The music is easy to love but hard to explain. The shelf of books about Debussy is not large, and every scholar who addresses him faces the challenge of analyzing an artist to whom analysis was abhorrent. The latest addition to that shelf is Stephen Walsh’s “Debussy: A Painter in Sound” (Knopf), which places proper emphasis on Debussy’s myriad links to other art forms.

The composer may have been the first in history to become a fully modern-minded artist, joining a community of writers and painters, borrowing ideas and lending them in turn. Admittedly, before Debussy there was Wagner, whose impact was sufficiently seismic that the term “Wagnerism” had to be coined to describe it. With Wagner, though, the influence tended to go in one direction: outward. Debussy was receptive. He saw, he read, he pondered, and he transformed the ineffable into sound.

“He was a very, very strange man,” the soprano Mary Garden said. With his piercing eyes and jutting forehead, he could make a rough first impression—like “a proud Calabrian bandit,” according to the pianist Ricardo Viñes. François Lesure, the author of the definitive French-language biography of Debussy, portrays him as “withdrawn, unsociable, taciturn, skittish, susceptible, distant, shy.” He was said to be “catlike and solitary.”

He “lived in a kind of haughty misanthropy, behind a rampart of irony.” He had a tendency toward mendacity in his professional and personal relationships. He was conscious enough of his limitations: “Those around me persist in not understanding that I have never been able to live in a real world of people and things.”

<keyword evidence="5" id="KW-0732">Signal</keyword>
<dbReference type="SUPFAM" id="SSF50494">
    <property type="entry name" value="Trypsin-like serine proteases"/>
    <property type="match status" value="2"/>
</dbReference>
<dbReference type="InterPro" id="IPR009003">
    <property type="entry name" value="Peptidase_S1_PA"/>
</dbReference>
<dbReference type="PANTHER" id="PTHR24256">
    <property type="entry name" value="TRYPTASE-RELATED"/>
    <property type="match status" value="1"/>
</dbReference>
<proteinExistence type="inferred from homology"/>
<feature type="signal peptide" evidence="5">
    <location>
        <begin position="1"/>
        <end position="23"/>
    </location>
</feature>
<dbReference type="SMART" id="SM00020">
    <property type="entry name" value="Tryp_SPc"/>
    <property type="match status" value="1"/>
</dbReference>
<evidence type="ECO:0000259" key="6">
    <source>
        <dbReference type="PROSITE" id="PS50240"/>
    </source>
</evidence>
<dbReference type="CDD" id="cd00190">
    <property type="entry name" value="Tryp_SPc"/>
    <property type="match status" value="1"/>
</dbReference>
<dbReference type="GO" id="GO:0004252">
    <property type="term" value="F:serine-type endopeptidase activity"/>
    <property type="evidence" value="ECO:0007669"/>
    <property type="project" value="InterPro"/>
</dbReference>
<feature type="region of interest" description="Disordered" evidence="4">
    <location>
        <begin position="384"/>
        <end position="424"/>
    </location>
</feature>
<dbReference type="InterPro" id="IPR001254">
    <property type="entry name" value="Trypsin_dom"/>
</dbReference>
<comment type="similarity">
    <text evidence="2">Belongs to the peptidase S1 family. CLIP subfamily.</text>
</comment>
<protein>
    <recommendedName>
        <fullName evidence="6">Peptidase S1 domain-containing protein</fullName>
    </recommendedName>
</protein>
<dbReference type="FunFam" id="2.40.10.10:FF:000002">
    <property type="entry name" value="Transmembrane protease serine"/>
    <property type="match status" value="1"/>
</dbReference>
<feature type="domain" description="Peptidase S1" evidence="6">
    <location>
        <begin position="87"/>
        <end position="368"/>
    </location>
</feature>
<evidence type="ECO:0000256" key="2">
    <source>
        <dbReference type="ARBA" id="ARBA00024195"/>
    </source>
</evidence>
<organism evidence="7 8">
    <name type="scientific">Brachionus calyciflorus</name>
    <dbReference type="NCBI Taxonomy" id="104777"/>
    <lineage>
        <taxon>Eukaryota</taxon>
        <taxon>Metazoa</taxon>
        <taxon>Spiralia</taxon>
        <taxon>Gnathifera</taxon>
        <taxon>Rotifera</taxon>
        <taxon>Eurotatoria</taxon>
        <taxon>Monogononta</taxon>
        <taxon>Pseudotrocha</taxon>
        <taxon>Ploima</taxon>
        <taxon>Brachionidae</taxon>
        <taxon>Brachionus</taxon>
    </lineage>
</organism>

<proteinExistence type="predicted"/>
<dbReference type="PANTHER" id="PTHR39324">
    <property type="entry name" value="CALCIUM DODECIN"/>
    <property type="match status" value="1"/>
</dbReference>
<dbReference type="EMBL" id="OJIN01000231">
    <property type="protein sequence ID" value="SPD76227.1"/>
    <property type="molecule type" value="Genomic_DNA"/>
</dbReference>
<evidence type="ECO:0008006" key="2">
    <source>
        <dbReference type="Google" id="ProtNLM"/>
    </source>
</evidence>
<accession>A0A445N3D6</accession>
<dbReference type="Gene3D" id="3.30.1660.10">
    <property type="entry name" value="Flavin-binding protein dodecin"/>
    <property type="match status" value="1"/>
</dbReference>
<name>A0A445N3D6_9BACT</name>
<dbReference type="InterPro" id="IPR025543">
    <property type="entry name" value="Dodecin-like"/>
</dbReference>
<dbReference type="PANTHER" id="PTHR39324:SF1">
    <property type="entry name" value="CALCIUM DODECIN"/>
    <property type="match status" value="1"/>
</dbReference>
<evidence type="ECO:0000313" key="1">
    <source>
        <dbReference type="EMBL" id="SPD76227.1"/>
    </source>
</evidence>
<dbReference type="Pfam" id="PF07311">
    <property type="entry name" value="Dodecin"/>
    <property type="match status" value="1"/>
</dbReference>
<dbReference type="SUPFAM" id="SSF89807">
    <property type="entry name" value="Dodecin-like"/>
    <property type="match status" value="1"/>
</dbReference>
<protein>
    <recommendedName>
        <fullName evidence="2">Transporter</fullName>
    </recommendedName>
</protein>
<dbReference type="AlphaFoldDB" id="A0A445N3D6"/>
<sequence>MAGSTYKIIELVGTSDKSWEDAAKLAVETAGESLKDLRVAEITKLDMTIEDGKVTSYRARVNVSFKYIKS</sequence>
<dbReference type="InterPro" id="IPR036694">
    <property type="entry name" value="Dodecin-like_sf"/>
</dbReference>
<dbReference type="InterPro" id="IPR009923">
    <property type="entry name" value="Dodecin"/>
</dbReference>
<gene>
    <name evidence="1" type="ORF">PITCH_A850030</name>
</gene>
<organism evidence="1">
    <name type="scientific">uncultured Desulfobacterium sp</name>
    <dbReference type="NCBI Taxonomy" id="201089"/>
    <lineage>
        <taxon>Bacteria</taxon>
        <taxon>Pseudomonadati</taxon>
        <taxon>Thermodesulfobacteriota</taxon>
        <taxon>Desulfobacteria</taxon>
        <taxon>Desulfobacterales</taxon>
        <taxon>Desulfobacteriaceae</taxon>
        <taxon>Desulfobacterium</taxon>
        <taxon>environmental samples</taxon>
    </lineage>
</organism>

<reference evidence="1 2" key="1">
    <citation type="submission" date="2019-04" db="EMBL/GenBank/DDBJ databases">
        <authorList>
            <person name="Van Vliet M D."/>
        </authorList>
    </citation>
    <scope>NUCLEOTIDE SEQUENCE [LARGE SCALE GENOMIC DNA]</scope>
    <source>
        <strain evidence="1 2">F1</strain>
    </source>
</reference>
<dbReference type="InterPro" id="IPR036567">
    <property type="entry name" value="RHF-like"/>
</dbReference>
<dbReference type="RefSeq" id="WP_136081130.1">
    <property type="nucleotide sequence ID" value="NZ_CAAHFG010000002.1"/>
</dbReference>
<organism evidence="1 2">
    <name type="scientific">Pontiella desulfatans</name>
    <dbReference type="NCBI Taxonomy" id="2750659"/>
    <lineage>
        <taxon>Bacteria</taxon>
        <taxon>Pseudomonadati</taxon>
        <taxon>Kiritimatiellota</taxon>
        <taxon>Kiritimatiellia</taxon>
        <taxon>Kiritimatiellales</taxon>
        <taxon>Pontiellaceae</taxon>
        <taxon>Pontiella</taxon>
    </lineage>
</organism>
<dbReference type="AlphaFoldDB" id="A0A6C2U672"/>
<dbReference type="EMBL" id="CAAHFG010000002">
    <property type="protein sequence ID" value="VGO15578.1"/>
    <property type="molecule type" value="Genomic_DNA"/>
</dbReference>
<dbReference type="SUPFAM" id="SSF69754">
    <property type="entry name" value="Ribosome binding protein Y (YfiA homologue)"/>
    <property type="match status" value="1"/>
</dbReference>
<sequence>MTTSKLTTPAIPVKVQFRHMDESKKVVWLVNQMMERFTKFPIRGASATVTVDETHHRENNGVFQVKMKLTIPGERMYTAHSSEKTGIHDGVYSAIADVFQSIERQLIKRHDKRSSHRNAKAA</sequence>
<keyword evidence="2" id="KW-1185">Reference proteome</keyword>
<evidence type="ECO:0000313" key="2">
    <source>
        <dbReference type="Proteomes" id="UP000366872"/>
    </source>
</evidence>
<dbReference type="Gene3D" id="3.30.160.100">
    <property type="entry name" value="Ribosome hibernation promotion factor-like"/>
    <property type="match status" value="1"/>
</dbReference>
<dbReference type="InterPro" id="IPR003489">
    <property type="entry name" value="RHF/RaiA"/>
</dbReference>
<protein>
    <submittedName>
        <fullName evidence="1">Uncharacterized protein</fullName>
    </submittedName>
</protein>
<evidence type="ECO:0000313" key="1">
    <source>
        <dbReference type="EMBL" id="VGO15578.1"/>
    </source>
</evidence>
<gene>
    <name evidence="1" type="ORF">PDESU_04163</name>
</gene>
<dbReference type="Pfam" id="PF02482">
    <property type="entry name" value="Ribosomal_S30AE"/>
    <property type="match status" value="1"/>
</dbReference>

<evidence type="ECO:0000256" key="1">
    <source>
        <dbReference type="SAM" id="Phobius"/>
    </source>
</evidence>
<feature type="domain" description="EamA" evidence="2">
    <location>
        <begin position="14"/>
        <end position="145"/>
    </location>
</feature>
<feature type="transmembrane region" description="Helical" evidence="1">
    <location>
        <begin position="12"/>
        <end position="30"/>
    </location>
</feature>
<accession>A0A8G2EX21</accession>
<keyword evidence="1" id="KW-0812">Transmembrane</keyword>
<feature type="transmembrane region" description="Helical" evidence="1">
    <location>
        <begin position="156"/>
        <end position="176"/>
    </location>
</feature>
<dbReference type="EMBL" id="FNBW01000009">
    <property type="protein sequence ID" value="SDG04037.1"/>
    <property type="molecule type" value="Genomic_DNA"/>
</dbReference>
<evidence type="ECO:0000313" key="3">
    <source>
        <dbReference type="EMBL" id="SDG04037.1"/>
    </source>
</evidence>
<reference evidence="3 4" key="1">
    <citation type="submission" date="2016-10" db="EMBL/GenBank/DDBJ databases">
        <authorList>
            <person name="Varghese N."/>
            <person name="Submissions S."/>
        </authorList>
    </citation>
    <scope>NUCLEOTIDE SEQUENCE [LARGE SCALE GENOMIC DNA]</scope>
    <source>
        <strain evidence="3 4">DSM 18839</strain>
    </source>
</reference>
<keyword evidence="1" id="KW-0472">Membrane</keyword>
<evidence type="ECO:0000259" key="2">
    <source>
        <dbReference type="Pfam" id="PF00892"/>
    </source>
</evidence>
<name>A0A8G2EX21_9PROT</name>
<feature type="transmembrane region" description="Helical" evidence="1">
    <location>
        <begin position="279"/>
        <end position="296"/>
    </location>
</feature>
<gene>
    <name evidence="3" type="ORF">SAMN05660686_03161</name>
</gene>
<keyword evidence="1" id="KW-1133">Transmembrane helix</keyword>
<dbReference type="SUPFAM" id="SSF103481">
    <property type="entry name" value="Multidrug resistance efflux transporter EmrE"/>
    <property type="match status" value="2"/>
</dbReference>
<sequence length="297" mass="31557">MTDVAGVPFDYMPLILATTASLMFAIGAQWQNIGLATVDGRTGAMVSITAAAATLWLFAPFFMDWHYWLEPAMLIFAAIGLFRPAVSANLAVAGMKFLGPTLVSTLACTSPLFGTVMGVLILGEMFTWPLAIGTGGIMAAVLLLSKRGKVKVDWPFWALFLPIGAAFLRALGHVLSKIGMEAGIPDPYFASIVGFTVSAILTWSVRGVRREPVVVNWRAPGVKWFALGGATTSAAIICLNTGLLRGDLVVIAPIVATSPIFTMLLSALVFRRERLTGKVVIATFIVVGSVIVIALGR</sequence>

Debussy was born in the Paris suburbs in 1862, to an impoverished family. His father, Manuel, held a string of jobs, including china-shop owner, travelling salesman, and print worker. His mother, Victorine, was a seamstress. In the period of the Paris Commune, in 1871, Manuel served in the revolutionary forces, as a captain, and when the Commune was defeated he spent more than a year in prison.

Fortuitously, when Manuel told Charles de Sivry, another inmate, about his son’s musical interests, Sivry mentioned that his mother, Antoinette Mauté, was a pianist. Mauté, a well-connected woman who was said to have studied with Chopin, began teaching the boy, and helped to arrange his admission to the Paris Conservatory, in 1872. Another notable thing about Mauté is that her daughter Mathilde had the misfortune of being married to Paul Verlaine. At the time, that ill-fated couple was living with Mauté, and Arthur Rimbaud, soon to become Verlaine’s lover, was an increasing source of tension. Although Debussy never spoke of meeting either Verlaine or Rimbaud, he must have been at least vaguely aware of the chaos in the household.

At the conservatory, Debussy was a restless student, exasperating his teachers and fascinating his schoolmates. When confronted with the fundamentals of harmony and form, he asked why any systems were needed. He had little trouble mastering academic exercises, and, after two attempts, he won the Prix de Rome, a traditional stepping stone to a successful compositional career.

But in his early vocal pieces, and in his legendarily mesmerizing improvisations at the piano, he jettisoned rules that had been in place for hundreds of years. Familiar chords appeared in unfamiliar sequences. Melodies followed the contours of ancient or exotic scales. Forms dissolved into textures and moods. An academic evaluation accused him of indulging in Impressionism—a label that stuck.

Perhaps Debussy’s central insight was about the constricting effect of the standard major and minor scales. Why not use the old modes of medieval church music? Or the differently arrayed and tuned scales found in non-Western traditions? Or the whole-tone scale, which divided the octave into equal intervals? Debussy had a particular fondness for the natural harmonic series—the spectrum of overtones that arise from a vibrating string. If you pinch a taut string in the middle, its pitch goes up an octave. If you pinch it at successively smaller fractions, the basic intervals of conventional Western harmony emerge. So far, so good: but what about the notes further out in the series?